He said Guard forces ringing the capital had beefed up their air defenses and were at the “highest level of readiness,” fearing that the US would retaliate. He said the airline’s pilot and crew had done nothing wrong, but an officer made the “bad decision” to open fire on the plane after mistaking it for a cruise missile.

“We were prepared for an all-out conflict,” he said.

Khamenei expressed his “deep sympathy” to the families of the victims and called on the armed forces to “pursue probable shortcomings and guilt in the painful incident.”

Iranians had rallied around their leaders after the killing of Soleimani, who was seen as a national icon for building up armed groups across the region that project Iranian influence and battle the Islamic State group and other perceived enemies.

Hundreds of thousands had attended funeral processions across the country in a show of support for the Islamic Republic just weeks after authorities had quashed protests ignited by a hike in gasoline prices. Iran has been in the grip of a severe economic crisis since US President Donald Trump withdrew the US from the 2015 nuclear deal and imposed crippling sanctions.

The shoot down of the plane and the lack of transparency around it, along with the restrained response to the killing of Soleimani, could reignite anger at the country’s leadership.

Commander of Iran’s Quds Force, Qassem Soleimani, right, greets Iran’s Supreme Leader Ayatollah Ali Khamenei while attending a religious ceremony in a mosque at his residence in Tehran, Iran, March 27, 2015. (Office of the Iranian Supreme Leader via AP, File)

Iran’s semi-official Fars news agency reported that the supreme leader on Friday morning had ordered top security officials to review the crash and announce the results.

“If some individuals, in any position, were aware of the issue but made statements contradicting the reality or hid the truth for any reason, they should be named and tried,” said Fars, which is close to the Guard.

Others speculated that the security forces may have concealed information from civilian authorities.

“Concealing the truth from the administration is dreadful,” Mohammad Fazeli, a sociology professor in Tehran, wrote on social media. “If it had not been concealed, the head of civil aviation and the government spokesmen would not have persistently denied it.”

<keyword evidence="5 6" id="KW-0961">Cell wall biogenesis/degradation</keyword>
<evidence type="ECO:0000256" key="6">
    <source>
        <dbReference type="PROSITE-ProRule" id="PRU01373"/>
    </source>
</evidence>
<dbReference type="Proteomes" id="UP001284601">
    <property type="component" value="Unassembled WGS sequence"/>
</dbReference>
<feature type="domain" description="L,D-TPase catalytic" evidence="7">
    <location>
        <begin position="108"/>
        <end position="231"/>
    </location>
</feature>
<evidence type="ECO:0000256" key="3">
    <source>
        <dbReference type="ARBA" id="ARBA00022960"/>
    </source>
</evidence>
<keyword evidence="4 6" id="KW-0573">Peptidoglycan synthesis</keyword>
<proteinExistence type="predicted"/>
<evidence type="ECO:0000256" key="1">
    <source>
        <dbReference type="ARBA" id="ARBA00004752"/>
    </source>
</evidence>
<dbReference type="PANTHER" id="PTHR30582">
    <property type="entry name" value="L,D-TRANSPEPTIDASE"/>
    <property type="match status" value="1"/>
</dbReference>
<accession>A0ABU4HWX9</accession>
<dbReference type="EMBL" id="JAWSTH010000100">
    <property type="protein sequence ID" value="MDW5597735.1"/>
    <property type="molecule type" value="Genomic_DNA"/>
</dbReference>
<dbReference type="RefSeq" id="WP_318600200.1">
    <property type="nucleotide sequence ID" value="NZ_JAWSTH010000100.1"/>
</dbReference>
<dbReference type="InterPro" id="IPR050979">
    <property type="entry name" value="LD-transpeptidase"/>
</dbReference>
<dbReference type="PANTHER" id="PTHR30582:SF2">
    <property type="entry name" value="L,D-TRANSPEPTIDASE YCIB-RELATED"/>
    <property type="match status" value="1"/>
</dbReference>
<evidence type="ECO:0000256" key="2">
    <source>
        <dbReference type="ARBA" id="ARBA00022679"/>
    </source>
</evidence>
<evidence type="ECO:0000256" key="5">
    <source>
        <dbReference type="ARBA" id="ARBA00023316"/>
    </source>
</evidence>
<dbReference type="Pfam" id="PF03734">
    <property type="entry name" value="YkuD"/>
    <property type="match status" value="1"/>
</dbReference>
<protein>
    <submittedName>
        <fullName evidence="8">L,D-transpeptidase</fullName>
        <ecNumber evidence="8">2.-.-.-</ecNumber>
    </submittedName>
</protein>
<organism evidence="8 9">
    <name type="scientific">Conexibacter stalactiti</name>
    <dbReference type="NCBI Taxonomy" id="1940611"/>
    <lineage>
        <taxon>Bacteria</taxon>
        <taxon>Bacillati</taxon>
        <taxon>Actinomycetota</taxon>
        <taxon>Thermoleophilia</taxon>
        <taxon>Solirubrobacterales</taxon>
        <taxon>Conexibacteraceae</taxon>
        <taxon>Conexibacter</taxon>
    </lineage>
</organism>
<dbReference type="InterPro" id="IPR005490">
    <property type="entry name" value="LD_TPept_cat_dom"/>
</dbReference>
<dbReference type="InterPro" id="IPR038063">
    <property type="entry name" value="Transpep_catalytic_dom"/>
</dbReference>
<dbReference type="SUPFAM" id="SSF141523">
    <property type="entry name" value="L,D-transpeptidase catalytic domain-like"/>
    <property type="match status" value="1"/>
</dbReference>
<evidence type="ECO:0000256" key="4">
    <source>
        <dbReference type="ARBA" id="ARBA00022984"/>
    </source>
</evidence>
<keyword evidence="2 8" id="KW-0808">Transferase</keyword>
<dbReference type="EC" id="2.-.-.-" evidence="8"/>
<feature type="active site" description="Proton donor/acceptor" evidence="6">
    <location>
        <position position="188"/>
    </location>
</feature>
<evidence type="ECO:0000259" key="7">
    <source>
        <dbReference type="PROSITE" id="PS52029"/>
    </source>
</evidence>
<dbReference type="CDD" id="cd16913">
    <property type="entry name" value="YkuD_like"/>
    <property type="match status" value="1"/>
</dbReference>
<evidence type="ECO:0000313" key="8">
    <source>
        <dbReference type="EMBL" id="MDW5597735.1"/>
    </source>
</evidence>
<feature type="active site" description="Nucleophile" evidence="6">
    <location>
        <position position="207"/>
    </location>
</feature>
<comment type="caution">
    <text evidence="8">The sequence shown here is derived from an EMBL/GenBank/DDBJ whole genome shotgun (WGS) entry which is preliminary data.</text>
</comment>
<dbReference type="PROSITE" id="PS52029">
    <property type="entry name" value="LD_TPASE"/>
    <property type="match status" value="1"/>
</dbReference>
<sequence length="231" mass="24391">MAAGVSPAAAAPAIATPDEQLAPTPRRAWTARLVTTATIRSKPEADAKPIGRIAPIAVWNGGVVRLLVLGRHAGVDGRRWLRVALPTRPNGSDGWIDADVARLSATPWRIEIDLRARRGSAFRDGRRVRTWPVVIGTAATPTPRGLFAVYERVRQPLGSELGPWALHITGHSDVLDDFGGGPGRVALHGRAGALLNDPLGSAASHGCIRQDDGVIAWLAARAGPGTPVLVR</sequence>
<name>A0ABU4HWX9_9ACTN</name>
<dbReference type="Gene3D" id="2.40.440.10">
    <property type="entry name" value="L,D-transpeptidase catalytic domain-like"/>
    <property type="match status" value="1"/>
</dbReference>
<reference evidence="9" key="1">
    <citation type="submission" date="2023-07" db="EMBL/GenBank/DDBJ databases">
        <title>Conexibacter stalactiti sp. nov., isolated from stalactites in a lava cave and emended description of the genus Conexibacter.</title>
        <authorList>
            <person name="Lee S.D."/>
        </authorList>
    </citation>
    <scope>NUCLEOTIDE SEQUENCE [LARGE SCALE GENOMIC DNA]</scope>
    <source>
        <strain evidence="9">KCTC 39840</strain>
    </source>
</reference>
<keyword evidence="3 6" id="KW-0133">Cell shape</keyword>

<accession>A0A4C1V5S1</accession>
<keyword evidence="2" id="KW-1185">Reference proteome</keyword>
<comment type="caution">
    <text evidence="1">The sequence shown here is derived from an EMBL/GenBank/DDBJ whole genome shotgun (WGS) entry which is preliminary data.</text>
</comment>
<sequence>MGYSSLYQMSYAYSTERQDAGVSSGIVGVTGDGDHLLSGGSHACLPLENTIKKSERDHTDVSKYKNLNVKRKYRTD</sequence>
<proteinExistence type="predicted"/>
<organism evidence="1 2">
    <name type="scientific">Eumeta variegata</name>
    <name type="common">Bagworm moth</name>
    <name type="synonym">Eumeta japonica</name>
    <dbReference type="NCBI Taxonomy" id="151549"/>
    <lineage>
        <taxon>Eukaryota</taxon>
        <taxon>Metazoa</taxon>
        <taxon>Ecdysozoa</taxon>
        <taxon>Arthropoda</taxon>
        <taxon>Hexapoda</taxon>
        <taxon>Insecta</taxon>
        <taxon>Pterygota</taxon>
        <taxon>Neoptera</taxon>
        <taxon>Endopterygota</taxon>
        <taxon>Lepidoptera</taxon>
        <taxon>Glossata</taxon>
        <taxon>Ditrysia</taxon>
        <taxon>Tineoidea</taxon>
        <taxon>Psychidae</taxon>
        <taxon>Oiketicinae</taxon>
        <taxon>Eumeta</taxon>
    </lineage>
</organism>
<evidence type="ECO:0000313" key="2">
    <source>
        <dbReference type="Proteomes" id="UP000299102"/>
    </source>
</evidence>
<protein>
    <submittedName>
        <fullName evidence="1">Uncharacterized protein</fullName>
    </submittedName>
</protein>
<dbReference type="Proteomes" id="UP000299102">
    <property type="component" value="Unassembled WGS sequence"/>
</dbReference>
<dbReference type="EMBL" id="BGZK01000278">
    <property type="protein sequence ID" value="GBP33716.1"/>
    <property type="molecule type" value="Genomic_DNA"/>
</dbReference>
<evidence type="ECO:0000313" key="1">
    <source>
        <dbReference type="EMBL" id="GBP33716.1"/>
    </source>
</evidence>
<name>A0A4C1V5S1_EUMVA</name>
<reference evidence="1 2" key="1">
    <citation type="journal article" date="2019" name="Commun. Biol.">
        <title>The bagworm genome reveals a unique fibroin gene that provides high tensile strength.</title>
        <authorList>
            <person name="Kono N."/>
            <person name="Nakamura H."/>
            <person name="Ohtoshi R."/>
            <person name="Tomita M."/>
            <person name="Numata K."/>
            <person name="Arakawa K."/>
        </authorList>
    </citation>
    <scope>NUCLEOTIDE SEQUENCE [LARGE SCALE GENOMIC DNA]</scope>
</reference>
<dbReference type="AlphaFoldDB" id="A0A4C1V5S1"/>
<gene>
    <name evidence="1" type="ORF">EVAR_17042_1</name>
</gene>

“Concealing the truth for three days is dangerous,” he added.

November saw mass protests held throughout the country over fuel price hikes, leading to two weeks of violence. Iran has yet to give overall figures for the number of people killed or arrested when security forces moved in to quell the unrest, which saw buildings torched and shops looted.

Human rights group Amnesty International put the number at more than 300 and news agency Reuters pegged the number of dead at around 1,500, including at least 17 teenagers and some 400 women.

Smoke rises during a protest after authorities raised gasoline prices, in the central city of Isfahan, Iran, November 16, 2019. (AP Photo)

According to Reuters when the unrest broke out Khamenei instructed the country’s security forces to do whatever was necessary to quell the protests. The news agency cited several senior unnamed Iranian officials.

In December a group of independent UN rights experts said Iranian security forces were deliberately shooting to kill the unarmed protesters.

Iranian officials have accused the United States, Israel and several European countries of fomenting the nationwide protests, which saw some demonstrators burning the photograph of Khamenei and calling for a return of the Shah, Iran’s previous leader.